My First Kiss

I know, kind-of a strange first blog entry since arriving
in Papua New Guinea. Yea verily (that was for JPK), I woke
up one morning with a tiny red spec on my upper lip and by
the time I made it to breakfast the red dot had turned
into a massive bump with white around the edges. One of my
teammates remarked at the table, “Now Kate, what are you
doing going around kissing all the mosquitoes?” haha Don’t
worry Mom, it’s gone now. Suprisingly, that is the only
bug bite I’ve encountered thus far.

On to more interesting things…
From our departure in Singapore we flew to Port Moresby,
PNG. We went through customs and a little bit of culture
adjustment during our two-hour layover. Then we hopped on
the smallest plane I’ve ever been on (don’t know the
model, sorry) and flew out to the city of Garoka. The
airport at Garoka consisted of a landing strip, dirt
fields, and two small buildings. We didn’t even go inside
for baggage claim. They just handed it to us across a
folding table after we got off the plane. From Garoka we
had an hour car ride into the highlands of PNG where the
Bene-Bene tribe is, and also where the Interface campus
is. About half of the ride was on a dirt road and we fit
all 24 teammates in the back of a flat-bed truck that had
benches lining the sides. It was pretty cool riding up in
that and seeing all the village people along the way. They
were more than eager to see us.

We met the Interface staff over lunch and had our first
official orientation in PNG after that. I will try to
introduce you more to the staff as time with them
increases. Due to email size, I am not able to send
pictures. For now, I’ll take time to write about what
we’re doing.

Monday through Saturday follows the same basic routine:
8am         breakfast
9am-12pm    class
12-1pm      lunch
1-2 or 3pm  class
3-5:30pm    free time
5:30        supper
7pm         class or other activity such as campfire
9pm on      open house with missionary families

In class we are learning the basics thus far, being taught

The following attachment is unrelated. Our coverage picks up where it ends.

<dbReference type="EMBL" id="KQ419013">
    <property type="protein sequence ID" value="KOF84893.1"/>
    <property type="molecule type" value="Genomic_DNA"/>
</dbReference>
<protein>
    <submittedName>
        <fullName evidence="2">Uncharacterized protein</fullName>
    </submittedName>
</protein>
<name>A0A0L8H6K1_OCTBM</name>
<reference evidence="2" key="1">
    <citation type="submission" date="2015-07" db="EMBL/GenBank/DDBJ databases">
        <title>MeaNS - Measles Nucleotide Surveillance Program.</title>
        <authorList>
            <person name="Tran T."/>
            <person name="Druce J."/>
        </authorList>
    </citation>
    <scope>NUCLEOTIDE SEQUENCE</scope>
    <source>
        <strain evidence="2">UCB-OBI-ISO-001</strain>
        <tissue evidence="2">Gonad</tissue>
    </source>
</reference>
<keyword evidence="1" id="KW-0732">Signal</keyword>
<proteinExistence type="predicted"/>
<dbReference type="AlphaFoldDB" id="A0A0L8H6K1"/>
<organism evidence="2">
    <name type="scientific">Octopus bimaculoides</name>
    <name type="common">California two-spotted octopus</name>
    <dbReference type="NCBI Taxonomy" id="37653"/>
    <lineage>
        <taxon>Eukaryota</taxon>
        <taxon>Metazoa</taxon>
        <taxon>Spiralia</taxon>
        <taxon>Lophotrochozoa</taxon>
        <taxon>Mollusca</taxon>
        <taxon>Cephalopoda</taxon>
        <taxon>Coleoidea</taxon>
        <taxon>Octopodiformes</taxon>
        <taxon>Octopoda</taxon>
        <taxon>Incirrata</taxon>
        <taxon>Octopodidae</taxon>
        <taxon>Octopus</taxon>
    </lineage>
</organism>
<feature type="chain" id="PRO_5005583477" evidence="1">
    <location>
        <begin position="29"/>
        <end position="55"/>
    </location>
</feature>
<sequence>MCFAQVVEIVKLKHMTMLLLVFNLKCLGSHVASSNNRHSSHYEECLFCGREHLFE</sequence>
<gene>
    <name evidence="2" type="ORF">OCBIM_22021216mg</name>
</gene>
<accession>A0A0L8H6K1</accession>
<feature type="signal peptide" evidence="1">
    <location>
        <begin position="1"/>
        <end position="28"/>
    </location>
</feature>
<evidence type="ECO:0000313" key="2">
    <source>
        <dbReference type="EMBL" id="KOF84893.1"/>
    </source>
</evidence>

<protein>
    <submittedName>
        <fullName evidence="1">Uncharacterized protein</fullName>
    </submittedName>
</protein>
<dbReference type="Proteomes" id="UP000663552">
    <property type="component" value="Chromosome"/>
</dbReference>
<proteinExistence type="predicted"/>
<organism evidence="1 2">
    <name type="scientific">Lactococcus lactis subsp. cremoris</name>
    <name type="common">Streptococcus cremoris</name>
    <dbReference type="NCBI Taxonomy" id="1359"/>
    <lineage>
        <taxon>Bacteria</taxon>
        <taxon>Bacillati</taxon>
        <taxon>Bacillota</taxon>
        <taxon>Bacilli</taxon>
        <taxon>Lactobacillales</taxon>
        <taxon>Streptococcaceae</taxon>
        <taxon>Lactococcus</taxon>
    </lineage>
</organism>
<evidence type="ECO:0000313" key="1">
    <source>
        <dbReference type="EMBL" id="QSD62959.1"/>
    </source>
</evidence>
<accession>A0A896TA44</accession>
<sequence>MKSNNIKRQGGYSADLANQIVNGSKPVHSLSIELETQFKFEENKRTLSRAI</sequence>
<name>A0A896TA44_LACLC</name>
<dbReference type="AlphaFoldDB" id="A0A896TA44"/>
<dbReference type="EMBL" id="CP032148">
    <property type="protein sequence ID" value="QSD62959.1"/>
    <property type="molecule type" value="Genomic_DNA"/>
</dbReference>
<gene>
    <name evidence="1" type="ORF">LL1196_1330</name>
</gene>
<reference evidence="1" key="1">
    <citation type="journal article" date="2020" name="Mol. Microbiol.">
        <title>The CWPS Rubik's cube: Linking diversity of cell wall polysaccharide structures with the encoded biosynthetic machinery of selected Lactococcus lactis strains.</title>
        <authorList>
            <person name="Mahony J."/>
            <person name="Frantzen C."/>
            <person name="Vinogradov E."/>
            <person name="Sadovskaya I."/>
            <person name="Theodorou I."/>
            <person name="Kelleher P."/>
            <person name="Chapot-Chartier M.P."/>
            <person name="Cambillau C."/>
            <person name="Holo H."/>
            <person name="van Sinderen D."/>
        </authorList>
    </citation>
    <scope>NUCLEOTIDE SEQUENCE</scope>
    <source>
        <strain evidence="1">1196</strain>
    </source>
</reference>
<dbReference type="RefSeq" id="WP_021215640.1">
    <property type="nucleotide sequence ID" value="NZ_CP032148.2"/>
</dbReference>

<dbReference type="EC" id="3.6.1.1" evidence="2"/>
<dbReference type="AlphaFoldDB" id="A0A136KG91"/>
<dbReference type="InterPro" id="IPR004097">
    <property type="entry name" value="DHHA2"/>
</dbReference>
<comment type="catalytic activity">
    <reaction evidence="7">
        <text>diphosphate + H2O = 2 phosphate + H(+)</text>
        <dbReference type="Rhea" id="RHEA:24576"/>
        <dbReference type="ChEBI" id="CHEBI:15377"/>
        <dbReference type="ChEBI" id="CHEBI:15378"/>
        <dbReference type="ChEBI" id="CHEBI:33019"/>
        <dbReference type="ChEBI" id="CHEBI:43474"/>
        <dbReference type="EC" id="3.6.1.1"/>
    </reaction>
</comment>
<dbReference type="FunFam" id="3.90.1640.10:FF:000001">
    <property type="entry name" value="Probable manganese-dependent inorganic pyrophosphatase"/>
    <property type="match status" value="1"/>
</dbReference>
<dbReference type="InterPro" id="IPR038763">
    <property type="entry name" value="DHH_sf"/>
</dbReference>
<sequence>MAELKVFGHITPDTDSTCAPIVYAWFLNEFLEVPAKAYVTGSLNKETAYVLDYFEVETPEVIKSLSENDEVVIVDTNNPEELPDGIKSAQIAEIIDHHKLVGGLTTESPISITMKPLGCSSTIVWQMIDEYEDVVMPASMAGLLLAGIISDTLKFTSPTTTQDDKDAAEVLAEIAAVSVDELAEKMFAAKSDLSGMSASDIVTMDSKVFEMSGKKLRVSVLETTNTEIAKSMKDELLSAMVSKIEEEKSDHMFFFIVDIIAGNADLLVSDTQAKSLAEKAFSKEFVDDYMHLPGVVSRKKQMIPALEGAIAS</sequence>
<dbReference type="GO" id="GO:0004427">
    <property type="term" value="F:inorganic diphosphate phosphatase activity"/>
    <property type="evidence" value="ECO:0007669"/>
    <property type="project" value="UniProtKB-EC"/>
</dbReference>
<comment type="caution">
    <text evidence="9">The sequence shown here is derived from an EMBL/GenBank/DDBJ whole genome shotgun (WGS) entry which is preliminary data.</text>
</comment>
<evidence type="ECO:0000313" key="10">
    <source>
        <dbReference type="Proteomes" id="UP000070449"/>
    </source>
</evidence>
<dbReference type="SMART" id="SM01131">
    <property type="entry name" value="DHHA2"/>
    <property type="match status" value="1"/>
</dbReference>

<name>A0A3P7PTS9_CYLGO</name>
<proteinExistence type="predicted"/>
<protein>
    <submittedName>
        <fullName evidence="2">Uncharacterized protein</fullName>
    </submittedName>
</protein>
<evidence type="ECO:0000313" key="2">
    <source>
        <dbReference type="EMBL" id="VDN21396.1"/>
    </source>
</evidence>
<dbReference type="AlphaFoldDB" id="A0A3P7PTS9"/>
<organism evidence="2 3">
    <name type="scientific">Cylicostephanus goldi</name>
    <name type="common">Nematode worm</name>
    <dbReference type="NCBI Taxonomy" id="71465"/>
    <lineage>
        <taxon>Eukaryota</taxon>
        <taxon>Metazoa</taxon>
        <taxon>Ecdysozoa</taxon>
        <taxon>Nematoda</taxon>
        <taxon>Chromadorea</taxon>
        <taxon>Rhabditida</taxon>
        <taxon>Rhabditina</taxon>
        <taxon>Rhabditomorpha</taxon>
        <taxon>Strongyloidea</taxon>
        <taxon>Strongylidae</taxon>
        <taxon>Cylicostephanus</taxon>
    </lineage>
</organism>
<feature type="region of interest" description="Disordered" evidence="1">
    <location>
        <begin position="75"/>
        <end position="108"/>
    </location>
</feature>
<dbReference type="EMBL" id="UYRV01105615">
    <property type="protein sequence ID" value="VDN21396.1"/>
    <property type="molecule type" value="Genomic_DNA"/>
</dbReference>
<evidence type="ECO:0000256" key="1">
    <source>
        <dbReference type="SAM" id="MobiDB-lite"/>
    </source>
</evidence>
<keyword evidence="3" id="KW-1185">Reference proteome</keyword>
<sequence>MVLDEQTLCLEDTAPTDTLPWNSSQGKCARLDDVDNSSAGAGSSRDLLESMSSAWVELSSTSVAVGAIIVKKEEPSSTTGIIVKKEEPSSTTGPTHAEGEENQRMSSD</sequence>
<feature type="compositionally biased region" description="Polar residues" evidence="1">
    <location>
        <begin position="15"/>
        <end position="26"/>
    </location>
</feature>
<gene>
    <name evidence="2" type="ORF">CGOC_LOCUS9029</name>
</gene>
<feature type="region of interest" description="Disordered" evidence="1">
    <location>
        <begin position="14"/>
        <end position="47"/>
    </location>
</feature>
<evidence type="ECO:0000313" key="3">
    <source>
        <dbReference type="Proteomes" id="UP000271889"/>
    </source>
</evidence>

by full-time missionaries. A lot of it is familiar to me
because of the courses I have taken as an undergrad
Bible/Missions major. But it’s all a good reminder. And
how different it is to learn it in the place of actual
participation! We are being taught by the missionaries,
and I wish you all could experience their passion with me.
It’s encouraging and exciting and humbling as we continue
to dig further into Scripture and learn more about God’s
call for believers to make disciples and teach all
nations.

We are reading a book called “The Stranger on the Road to
Damascus” by Cross as well as various articles written by
people such as John Piper and other NTM missionaries. Yes,
we have reading and written assignments. We started out
the courses with an exam (not graded, of course, but
closed-Bible) of a ton of questions about the Bible. The
hardest question for me to answer was “List at least 8 OT
prophesies about Christ.” You should take a whack at it.
🙂

Today was the first time that we got to go into the
village. We were led by missionaries Herb and Jana, and
they introduced us to the different family lines. While we
are in the Bena-Bena tribe, there are different family
lines within the tribe. For example, one of the family
lines is the Yamamato. The various family lines get along
with each other and even marry cross-family line (that was
weird, but I think you get the concept). So it’s not like
a territory or property rights thing. The natives mainly
grow crops for their income (cash crops) and the one in
season right now is coffee!!

Before I end this lengthy post (thank you for your
patience), many of you have emailed and asked for prayer
requests. Here are a few:

– humility  Please pray that we as students would have a
humble and teachable attitude toward our teachers and
leaders as well as with each other. It’s easy to let our
knowledge puff up our pride (about 1/3 of the team has
gone through some sort of Bible school/training).

– direction  Many of us in the program are continually
asking the Lord if this is an area that He may be leading
in the future. It seems as though many of us are looking
into mission work full-time, so please pray that our
direction and guidance would be clear.

– health  Praise God that nothing serious has come up thus
far. Yes, there are a few bites and scratches here and
there, but nothing serious. There are a few who are
recovering from colds contracted back home. One of our
teammates, Christina, left her dad at home in the hospital
due to cancer. It has been something he has gone through
for a number of years, and she definitely sought the Lord
in choosing to come even though he was ill. Pray for her
family’s comfort and trust in the Lord during this time.
They are all believers. Pray, too, for Christina as she is
away during what could be a crucial time.

Thank you all! I loved reading your emails, and please
continue to write! Let me know how I can be praying for
you all as well.

MHBS: please email me! and at this account–I miss it!!

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